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Maison Lune: A New Kind of Gallery

Sandrine Abessera and Lubov Azria have founded Maison Lune, a contemporary art and design gallery located in the heart of Venice, California. The space is designed to look like a home, intended to help visitors imagine how any of the art pieces or furniture would fit into their own daily environment.



In Venice, Maison Lune Offers an Immersive Experience in a Space With a Residential Feel, Where Everything is on Sale

For many, visiting a gallery can be intimating. Starting from this observation, Sandrine Abessera and Lubov Azria decided to launch something different. Both from the fashion world, they used their previous experiences to imagine an immersive concept, distinct from a standard retail space. 

Maison Lune is a contemporary art and design gallery that looks like a private home, inviting visitors to discover the pieces that are showcased in context. This approach is meant to help anyone imagine how an object, an artwork or a piece of furniture could work in a daily environment where functionality and beauty meet.

The house where Maison Lune is nestled, in the heart of Venice, spreads over 4,000 square feet. While the building had good bones when Abessera and Azria found it—including high ceilings, limestone floors and a skylight—they worked with Gabriella Kuti for the interior design to make the space work for their needs. More shelving was created to exhibit the creations of the artists, artisans and designers, and the project also consisted in bringing even more natural light inside.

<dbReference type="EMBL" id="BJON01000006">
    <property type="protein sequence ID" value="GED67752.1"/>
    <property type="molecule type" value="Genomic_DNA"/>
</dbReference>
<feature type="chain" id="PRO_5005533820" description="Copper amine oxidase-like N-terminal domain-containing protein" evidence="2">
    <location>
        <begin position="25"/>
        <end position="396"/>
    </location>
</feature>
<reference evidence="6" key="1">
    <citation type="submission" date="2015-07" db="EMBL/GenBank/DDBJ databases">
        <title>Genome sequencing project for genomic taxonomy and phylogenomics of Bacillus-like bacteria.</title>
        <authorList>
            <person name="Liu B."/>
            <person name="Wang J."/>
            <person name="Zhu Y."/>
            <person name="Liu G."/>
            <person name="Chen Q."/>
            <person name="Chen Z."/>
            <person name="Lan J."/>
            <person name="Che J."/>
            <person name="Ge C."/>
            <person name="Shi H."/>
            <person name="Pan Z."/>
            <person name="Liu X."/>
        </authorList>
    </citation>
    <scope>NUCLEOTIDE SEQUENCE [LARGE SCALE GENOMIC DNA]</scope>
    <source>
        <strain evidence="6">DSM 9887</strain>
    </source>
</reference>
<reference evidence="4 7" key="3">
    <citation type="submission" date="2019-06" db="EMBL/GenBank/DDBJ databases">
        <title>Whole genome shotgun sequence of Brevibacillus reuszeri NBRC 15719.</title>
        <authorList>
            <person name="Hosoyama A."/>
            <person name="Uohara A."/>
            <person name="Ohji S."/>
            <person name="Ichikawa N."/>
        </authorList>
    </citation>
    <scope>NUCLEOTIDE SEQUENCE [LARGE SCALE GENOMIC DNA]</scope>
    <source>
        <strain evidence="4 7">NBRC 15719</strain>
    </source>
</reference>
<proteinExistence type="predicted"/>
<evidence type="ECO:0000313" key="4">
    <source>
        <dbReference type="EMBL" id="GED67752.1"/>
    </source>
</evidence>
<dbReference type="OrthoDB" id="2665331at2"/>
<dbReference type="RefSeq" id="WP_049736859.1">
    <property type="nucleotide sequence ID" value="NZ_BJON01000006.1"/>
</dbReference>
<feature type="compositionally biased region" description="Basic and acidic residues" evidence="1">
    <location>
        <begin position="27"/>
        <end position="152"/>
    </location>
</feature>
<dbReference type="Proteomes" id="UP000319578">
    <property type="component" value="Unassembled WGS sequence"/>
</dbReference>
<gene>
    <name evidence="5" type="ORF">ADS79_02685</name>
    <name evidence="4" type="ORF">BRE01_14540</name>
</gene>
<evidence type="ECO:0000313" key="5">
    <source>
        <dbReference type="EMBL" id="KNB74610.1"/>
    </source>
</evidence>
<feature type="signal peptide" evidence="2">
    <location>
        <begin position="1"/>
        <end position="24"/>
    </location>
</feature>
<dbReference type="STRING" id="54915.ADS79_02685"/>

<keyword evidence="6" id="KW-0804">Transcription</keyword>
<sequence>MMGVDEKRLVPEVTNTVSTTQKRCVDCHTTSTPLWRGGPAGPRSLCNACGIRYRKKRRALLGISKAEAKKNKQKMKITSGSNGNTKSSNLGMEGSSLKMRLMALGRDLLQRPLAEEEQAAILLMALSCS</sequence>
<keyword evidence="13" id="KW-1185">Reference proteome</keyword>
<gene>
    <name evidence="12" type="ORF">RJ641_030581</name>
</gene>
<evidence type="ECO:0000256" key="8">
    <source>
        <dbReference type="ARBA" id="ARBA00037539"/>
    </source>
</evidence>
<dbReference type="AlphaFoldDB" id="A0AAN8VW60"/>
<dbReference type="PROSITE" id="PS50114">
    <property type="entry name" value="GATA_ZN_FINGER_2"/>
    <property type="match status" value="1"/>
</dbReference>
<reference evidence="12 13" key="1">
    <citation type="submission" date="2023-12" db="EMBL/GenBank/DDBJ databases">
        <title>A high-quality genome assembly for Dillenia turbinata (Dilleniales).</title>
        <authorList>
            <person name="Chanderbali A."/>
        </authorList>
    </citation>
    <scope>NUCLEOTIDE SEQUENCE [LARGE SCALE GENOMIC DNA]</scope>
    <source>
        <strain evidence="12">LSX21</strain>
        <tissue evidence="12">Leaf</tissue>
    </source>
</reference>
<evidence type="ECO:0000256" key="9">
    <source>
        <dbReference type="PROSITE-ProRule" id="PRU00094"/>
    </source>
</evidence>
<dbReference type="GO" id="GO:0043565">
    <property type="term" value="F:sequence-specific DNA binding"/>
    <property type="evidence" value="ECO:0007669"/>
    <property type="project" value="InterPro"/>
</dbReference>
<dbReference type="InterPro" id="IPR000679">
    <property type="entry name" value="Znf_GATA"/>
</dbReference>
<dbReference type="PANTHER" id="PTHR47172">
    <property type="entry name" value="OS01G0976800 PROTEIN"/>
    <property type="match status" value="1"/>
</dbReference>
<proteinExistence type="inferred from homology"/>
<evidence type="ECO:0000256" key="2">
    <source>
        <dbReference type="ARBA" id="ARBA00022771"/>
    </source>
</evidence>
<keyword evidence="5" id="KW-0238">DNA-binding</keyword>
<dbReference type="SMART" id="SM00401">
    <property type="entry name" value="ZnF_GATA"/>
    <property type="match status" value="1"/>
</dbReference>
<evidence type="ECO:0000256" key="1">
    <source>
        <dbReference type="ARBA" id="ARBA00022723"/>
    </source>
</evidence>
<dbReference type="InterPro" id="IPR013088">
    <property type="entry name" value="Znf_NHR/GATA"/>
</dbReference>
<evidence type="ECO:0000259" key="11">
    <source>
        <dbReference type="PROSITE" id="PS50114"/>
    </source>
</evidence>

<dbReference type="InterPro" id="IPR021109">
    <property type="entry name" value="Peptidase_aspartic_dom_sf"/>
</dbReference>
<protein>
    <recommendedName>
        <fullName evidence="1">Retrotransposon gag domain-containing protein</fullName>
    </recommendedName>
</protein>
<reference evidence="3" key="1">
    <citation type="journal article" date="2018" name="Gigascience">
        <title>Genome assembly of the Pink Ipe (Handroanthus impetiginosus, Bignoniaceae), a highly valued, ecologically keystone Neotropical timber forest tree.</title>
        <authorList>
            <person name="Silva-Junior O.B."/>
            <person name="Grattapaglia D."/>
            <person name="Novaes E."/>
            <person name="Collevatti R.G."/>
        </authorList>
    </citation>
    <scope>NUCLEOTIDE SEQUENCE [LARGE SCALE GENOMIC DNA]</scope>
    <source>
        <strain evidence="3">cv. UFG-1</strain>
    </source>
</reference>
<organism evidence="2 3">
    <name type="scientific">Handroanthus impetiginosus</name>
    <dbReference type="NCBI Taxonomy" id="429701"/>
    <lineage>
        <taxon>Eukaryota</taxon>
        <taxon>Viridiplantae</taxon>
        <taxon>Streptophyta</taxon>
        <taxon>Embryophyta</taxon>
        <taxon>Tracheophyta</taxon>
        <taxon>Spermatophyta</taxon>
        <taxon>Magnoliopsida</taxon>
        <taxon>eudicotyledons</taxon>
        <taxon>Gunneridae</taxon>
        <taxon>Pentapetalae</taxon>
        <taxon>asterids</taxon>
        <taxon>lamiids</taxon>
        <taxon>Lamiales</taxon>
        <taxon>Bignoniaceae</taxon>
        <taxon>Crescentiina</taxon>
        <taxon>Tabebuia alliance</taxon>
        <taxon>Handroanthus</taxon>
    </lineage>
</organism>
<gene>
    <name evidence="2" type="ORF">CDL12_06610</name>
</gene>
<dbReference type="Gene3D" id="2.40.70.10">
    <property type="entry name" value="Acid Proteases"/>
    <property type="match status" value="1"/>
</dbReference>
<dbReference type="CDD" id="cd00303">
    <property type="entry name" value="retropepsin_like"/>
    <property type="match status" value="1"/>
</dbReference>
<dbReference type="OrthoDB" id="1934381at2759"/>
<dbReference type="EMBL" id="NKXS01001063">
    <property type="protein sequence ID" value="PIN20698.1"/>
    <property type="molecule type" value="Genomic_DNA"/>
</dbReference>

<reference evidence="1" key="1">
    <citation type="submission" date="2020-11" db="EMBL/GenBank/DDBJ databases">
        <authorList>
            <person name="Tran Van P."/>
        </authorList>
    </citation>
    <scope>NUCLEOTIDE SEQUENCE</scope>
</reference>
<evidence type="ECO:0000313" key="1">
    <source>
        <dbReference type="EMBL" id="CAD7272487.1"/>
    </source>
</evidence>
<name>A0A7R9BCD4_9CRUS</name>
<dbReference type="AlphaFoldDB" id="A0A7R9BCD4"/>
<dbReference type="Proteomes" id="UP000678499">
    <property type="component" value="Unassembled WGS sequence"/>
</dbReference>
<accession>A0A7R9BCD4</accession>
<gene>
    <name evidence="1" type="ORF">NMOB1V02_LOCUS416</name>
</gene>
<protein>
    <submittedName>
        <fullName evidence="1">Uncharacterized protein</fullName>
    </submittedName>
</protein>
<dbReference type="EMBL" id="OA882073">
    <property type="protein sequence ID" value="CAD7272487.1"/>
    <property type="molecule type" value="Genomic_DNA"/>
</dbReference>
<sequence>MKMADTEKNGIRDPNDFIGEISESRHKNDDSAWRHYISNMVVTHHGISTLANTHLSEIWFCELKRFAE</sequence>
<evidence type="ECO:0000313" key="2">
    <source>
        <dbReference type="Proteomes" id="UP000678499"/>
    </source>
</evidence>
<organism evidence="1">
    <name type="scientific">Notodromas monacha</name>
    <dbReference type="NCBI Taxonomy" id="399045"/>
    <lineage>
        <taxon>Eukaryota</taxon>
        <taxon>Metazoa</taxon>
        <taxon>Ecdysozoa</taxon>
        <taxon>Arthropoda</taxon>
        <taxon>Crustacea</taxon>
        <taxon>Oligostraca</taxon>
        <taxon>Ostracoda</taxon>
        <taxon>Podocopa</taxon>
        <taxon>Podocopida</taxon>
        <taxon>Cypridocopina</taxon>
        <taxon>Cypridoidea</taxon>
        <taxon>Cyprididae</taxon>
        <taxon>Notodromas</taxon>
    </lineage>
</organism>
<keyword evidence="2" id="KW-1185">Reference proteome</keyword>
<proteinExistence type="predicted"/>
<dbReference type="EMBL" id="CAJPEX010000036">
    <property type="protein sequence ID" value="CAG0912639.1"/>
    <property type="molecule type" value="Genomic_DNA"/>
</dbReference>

Planning to organize four exhibitions a year, Abessera and Azria launched Maison Lune with “Transcendence” curated by Gaïa Jacquet-Matisse. With works by Sophie Matisse, Bobbie Oliver, Jeannie Weissglass, Edson Fernandes, James Fischetti, Angela Damman and Santiago Martinez Peral, the show—which will be on view until the end of Frieze Los Angeles 2023 from Feb. 16-19—examines the concept of duality within our existence.

“Everything coexists together and is connected and interdependent, yet we continue an age-old struggle to build our sense of self by focusing on what sets us apart from one another,” says the curator.

“With all the distractions of the modern world as we know it today, it has become far too common to feel disconnected, not only from nature, but also from our collective origins and instinctive intuitions. As an extension of oneself, art is the contextualization of the human condition in relation to the world that surrounds us. (…) Art is able to change our perception of reality, in order to bring consciousness to the inevitable interconnectedness of life. Once we are faced with nature in all its capacities, we have the opportunity to better understand ourselves.”

Multidisciplinary, Maison Lune’s selection includes a diversity of mediums and techniques—such as painting, sculpture, photography, ceramics, design and textiles—and has the objective of representing the changing and varied cultural landscape of identities, values and beliefs.

Maison Lune |

Photos: Ye Rin Mok


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